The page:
You know that the most important thing you can do to be confident in an interview is, be well prepared. This means that you should have, step by step, analysed the role you are applying for, learned as much about the company, plus the sector and economic climate in which it operates, and finally carefully considered the knowledge, skills, talent and experience you could bring to the role. Of course you should also anticipate and prepare for the questions you are likely to be asked. Structure your answers using S.T.A.R. – situation, task, action, result. And finally, prepare some interesting questions that you can ask the interviewer.
But even if you prepare thoroughly, interview stress and the resulting symptoms, racing heart, shaking hands, and sweaty palms, may mean that the interviewer meets a nervous wreck rather than their next superstar recruit. That ‘first impression’ is crucial and we all know it. You want the employer to meet your ‘best self’ – when you appear at your most confident, personable, intelligent and engaging.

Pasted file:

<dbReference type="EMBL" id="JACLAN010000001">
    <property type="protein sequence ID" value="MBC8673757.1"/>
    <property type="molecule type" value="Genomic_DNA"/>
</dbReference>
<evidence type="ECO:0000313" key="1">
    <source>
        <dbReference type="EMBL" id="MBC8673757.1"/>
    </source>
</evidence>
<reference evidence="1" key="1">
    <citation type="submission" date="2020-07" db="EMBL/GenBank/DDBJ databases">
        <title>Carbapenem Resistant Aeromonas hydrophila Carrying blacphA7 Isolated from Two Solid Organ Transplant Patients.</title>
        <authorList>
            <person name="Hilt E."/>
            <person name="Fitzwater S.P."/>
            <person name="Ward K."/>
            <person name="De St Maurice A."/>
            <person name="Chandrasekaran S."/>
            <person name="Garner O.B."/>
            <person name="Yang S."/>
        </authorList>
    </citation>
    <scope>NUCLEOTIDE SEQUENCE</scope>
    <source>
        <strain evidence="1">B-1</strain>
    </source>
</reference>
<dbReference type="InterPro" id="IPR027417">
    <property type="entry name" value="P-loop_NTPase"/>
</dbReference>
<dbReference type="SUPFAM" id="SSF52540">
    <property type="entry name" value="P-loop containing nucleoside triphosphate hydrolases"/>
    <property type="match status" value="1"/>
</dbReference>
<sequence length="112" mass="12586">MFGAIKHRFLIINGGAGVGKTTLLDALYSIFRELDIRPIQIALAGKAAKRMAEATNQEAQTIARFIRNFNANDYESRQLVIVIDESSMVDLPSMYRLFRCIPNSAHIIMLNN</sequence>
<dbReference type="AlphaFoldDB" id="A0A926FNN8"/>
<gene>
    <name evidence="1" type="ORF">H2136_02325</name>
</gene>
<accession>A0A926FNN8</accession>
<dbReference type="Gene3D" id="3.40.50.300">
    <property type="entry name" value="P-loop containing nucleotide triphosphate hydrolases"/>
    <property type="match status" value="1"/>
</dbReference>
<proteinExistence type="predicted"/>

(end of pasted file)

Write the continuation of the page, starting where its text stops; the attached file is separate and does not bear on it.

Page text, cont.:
Amy Cuddy, an American Social Psychologist, is an expert on how ‘body language’, particularly ‘power poses’, can influence how confident we look and how confident we feel. You can see her explain, in brief, her theory, the research she conducted, and the very compelling results. She offers some very practical tips that can help you feel more confident and powerful in an interview or on any occasion when you need to impress.